The ruthless storm battering Houston, Texas is said to rank as one of the nation’s costliest disasters, with speculated loss of tens of billions of dollars in economic activity and property damage in an area critical to chemical, energy, and shipping industries.
Despite the widespread devastation and predicted losses of up to $100 billion, economists vocalized optimism that the Texas city is likely to recover quickly and may experience economic growth from rebuilding efforts.
Historically, the U.S. economy has rebounded following natural disasters, most easily associated with the financial resurgence following the $40 billion loss from Hurricane Katrina in 2005 and the $25 billion loss from Hurricane Ike in 2008. Dan Laufenberg, chief economist at Ameriprise Financial, stated, “the U.S. economy rebounded from Katrina, although the region hit by the storm has not, demonstrating once again how amazingly resilient our economy can be.”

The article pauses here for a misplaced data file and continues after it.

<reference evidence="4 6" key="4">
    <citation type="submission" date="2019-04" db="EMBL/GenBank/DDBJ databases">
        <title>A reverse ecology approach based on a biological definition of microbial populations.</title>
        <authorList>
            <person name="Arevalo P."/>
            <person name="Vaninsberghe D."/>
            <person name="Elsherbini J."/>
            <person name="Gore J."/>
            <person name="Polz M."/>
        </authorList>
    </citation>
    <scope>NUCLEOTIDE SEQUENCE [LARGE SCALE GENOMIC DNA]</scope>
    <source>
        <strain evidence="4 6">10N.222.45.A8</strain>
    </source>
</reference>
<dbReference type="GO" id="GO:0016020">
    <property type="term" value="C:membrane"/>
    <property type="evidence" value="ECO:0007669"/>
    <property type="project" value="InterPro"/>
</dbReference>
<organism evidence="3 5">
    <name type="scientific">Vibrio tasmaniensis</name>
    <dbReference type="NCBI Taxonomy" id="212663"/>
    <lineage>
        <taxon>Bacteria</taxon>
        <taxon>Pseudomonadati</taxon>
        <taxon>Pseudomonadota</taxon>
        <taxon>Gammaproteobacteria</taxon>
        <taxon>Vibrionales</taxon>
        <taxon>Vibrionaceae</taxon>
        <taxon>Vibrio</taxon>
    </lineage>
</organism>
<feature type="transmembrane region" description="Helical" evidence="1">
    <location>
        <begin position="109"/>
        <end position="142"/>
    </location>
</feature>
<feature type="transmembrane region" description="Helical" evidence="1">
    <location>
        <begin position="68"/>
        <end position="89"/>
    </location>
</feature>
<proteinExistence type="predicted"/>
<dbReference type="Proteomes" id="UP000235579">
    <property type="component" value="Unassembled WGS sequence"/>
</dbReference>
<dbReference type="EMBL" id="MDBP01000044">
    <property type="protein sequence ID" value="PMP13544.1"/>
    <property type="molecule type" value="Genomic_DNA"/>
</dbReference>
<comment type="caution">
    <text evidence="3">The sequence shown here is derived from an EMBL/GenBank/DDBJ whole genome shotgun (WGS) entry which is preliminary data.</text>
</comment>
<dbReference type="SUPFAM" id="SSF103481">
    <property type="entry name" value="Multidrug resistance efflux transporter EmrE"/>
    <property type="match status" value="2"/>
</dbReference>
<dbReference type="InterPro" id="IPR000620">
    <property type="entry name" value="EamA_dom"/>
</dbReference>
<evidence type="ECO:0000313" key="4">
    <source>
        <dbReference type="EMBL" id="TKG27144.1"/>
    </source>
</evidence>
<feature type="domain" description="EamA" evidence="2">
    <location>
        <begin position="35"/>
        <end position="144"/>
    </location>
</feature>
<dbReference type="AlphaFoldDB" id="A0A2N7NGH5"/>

The Houston metropolitan area, the U.S.’s fifth largest based on population, accounts for approximately 3 percent of the nation’s gross domestic product (GDP). Texas is often attributed as a center for oil production and refined products like diesel fuel, gasoline, heating oil, and other distillates.
In anticipation of increased demand due to the hurricane, wholesale trading prices for gasoline increased 6 cents to $1.75 per gallon on the benchmark contract set to settle next month. Ellen Zentner, chief United States economist at Morgan Stanley, suggested the lagged effects of rebuilding homes and replacing motor vehicles will outlast the anticipated neutral impact on national gross domestic product in the third quarter, providing a lift to GDP in the fourth quarter and beyond.